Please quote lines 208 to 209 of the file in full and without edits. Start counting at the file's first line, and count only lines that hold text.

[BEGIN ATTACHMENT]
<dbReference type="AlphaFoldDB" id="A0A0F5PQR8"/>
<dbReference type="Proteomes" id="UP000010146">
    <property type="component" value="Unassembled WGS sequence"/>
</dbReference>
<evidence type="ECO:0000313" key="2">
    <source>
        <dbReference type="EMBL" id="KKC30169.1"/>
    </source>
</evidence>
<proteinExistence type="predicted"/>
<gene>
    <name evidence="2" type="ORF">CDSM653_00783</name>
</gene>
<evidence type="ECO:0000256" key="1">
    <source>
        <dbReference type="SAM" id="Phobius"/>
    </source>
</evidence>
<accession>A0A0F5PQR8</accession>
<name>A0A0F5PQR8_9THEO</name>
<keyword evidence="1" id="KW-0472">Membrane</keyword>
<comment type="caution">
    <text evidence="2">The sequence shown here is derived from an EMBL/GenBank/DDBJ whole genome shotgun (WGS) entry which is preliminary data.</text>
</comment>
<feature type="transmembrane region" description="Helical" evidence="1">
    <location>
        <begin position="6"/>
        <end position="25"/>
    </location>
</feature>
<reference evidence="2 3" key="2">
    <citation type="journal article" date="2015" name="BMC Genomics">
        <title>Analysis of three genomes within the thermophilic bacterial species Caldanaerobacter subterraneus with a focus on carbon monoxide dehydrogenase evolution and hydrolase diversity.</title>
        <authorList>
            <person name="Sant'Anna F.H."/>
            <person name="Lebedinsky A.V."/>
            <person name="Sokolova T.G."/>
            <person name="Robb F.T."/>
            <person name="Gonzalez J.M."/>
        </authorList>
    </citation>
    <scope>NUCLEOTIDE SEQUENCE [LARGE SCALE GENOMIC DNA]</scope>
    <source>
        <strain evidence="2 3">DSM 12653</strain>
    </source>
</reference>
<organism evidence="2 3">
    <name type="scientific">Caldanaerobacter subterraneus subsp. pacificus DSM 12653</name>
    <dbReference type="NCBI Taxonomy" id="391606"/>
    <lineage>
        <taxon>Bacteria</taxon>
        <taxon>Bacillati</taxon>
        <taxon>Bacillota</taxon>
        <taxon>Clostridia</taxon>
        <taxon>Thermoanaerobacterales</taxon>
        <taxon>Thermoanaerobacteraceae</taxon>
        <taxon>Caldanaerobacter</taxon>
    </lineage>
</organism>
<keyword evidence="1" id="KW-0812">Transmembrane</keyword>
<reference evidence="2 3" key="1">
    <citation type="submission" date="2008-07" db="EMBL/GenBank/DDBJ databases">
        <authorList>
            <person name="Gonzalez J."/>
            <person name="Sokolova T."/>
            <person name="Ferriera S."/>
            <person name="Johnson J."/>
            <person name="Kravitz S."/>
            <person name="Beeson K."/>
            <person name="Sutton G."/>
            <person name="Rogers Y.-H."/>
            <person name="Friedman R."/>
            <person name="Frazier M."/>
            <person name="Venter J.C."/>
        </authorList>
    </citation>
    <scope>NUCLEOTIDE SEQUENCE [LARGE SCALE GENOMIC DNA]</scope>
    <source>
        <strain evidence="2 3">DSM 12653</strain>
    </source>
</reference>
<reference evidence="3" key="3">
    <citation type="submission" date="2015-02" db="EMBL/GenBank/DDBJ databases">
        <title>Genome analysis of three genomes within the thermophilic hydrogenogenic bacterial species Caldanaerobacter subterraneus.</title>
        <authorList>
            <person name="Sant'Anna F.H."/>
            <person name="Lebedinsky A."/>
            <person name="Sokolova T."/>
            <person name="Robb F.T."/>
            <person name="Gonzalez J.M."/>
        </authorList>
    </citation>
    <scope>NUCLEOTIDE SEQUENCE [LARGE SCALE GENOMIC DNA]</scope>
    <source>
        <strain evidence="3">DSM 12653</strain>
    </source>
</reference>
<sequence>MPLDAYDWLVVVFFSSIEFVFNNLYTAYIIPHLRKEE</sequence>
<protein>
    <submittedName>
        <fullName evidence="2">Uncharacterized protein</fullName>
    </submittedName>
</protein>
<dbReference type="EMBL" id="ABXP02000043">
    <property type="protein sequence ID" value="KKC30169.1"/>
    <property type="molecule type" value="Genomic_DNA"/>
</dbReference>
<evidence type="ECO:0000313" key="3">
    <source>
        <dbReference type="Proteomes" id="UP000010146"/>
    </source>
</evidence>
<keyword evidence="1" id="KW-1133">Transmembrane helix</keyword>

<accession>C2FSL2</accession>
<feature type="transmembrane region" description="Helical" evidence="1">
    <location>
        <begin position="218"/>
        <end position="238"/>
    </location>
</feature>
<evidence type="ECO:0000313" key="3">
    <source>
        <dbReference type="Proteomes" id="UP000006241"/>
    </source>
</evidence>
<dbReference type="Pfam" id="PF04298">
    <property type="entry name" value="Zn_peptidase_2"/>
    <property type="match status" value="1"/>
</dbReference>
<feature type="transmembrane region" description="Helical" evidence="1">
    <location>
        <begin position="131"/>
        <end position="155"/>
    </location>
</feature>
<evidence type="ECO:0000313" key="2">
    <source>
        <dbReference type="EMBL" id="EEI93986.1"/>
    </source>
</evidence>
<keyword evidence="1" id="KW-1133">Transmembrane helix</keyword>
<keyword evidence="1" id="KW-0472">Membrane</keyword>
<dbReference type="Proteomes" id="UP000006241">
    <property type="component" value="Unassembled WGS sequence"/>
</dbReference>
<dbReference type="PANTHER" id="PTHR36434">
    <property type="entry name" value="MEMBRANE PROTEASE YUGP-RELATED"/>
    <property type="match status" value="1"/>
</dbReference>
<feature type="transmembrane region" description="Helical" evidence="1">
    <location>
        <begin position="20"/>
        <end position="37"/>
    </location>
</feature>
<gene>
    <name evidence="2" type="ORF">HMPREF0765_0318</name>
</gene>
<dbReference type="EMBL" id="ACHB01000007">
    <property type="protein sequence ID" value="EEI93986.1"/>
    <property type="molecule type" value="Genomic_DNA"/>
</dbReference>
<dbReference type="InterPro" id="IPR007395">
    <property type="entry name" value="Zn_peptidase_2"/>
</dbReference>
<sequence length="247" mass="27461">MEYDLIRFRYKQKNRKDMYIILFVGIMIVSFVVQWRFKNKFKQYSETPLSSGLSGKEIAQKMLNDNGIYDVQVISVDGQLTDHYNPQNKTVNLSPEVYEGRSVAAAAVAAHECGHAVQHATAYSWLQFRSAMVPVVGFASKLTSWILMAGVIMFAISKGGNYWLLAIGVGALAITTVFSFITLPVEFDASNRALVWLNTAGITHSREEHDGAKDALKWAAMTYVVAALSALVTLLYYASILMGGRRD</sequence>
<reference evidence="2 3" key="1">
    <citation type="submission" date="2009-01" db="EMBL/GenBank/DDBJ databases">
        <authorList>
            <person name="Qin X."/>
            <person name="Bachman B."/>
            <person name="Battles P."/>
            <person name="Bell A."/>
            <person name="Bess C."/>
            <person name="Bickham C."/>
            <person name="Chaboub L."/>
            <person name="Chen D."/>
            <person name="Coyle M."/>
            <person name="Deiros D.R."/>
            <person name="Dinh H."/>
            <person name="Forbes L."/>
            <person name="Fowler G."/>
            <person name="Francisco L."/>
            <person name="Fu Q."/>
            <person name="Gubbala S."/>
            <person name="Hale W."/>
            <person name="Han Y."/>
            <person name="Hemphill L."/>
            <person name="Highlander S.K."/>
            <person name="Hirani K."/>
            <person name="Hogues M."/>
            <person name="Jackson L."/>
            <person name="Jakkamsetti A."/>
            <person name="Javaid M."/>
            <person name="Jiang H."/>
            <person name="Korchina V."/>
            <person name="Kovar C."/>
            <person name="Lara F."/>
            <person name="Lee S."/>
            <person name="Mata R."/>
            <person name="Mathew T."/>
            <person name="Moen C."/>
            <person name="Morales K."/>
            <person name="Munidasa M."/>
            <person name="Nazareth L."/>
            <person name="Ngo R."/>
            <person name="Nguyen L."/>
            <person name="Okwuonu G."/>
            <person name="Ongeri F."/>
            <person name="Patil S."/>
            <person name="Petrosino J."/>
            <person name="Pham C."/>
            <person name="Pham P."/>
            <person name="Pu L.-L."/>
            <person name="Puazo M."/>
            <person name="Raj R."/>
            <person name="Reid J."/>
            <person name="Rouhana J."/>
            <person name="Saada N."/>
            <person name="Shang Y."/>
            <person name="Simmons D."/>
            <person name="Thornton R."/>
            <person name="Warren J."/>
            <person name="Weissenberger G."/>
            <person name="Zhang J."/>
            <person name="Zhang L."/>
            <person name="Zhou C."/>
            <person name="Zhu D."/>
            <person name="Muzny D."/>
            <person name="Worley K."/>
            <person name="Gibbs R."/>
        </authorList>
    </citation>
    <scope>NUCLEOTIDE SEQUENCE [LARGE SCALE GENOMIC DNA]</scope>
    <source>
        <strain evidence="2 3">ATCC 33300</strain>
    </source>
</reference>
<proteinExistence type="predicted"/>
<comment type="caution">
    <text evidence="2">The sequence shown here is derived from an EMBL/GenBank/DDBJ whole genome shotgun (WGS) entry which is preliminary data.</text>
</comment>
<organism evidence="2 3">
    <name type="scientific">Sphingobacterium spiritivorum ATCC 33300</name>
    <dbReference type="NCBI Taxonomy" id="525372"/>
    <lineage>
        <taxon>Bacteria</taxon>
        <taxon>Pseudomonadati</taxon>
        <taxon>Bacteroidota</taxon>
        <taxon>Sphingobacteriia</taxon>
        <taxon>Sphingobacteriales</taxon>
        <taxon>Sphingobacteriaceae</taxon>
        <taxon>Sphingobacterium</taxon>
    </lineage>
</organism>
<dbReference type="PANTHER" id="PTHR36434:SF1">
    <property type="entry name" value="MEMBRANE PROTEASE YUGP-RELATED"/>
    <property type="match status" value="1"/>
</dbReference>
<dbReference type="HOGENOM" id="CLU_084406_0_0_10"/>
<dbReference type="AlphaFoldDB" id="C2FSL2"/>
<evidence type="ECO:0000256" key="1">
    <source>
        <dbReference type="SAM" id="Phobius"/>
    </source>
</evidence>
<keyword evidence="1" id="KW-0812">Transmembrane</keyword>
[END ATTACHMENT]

            <person name="Okwuonu G."/>
            <person name="Ongeri F."/>